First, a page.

INTtALKS - Antiguo Palacio del Ayuntamiento: A Case Study in Historic Preservation and Future Sustainability Kats Tamanaha
Antiguo Palacio del Ayuntamiento: A Case Study in Historic Preservation and Future Sustainability
A case study of innovative sustainability and historic preservation in Mexico City, the Antiguo Palacio de Ayuntamiento. Interviews with consultants and staff, site studies, and historical analysis tell the story of how one building has played a central role in the past, present, and future of Mexico City.
The old city hall in Mexico City, named the Antiguo Palacio De Ayuntamiento, was completely renovated in 2015 to preserve the historicity of the building while updating its functioning to be significantly more sustainable. Originally built in 1527, the structure is now the oldest building in the world to have been awarded LEED Gold status, and was the first historic public building in Latin America to be LEED-certified. The building was commissioned by conquistador Hernan Cortes to be the town center and political seat during the Spanish colonization of Mexico City. It currently houses the offices of the Mayor of Mexico City and is the seat for the federal government district. Parts of the building are open to the public as a community space, including the central courtyards, a small museum, and government services. This project is an in-depth case study of the Antiguo Palacio as a pioneering example of a historic, government building being renovated for the future.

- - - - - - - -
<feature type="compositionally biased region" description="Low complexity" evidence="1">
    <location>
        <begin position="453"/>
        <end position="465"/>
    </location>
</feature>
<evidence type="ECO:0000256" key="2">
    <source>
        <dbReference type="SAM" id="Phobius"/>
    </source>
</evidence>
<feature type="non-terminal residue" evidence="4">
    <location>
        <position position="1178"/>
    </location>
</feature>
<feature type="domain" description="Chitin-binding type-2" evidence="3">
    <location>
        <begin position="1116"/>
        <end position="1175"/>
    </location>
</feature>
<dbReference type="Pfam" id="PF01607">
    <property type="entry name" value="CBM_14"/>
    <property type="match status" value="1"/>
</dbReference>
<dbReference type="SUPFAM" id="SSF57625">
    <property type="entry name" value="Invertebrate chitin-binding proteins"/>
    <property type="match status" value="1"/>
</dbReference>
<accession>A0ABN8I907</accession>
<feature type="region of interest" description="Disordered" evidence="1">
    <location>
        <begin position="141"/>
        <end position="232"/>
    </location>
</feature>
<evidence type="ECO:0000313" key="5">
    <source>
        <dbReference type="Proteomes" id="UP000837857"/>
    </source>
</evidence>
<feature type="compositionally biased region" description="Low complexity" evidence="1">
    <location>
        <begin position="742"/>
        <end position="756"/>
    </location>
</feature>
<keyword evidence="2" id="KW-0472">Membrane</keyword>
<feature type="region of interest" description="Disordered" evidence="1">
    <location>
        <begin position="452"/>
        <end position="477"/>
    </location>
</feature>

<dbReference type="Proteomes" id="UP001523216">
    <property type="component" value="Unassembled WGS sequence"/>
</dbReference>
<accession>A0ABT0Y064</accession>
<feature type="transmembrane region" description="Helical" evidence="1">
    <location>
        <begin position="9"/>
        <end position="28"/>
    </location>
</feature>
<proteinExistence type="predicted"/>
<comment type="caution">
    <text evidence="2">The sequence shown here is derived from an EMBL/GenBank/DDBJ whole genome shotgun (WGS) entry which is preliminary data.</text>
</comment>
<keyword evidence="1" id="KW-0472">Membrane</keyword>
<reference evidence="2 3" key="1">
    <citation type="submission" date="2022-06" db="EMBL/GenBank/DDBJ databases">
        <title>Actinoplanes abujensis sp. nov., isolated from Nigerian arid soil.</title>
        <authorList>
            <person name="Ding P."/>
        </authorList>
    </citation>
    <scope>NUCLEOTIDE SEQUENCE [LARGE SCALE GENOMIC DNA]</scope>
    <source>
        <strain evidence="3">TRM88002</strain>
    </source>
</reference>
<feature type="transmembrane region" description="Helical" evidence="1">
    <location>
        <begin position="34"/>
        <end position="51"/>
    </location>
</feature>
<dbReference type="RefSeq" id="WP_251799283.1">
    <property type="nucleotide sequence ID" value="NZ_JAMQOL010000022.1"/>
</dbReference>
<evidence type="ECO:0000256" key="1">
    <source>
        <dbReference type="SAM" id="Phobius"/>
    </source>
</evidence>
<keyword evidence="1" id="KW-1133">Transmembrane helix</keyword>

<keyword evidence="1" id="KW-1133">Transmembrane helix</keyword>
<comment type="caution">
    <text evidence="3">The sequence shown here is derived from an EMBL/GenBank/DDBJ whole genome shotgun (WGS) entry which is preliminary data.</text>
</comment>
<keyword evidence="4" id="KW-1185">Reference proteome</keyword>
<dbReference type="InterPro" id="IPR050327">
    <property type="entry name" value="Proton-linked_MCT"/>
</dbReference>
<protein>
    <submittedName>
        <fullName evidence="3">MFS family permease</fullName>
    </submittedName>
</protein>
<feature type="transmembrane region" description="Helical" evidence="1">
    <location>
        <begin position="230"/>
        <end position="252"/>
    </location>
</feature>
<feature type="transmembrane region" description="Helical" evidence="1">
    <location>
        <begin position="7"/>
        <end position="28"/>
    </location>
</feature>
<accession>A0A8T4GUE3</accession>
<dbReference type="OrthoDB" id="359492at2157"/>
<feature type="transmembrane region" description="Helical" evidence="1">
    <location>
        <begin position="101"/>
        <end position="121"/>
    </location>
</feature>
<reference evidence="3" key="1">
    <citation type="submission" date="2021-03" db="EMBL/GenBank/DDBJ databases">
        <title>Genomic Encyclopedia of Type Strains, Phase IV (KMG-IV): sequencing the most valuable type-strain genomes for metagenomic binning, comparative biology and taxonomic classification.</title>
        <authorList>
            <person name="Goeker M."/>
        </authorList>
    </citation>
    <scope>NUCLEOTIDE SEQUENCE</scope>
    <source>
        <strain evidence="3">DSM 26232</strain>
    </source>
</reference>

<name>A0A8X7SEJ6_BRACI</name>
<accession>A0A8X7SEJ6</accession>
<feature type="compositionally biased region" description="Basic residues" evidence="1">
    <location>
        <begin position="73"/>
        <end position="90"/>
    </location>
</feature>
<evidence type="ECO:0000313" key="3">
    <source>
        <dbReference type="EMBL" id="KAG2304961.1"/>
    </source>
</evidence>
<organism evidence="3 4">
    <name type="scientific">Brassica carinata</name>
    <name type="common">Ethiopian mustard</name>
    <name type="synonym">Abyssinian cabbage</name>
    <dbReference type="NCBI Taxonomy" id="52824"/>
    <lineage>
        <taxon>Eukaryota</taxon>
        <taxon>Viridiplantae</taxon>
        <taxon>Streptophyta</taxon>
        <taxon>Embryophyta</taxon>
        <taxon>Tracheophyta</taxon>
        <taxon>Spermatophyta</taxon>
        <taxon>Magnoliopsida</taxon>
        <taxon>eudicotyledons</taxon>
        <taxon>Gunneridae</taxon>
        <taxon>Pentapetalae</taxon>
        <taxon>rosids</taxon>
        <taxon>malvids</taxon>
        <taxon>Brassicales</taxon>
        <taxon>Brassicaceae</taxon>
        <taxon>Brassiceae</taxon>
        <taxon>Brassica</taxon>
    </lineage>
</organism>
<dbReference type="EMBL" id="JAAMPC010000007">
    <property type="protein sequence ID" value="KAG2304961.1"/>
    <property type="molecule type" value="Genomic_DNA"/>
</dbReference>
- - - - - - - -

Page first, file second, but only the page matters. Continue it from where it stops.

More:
Made possible by the Pratt Institute Graduate Student Engagement Fund.
Kats Tamanaha is a graduate student currently completing her Interior Design MFA Thesis Year at Pratt Institute and MS in Sustainable Environmental Systems.
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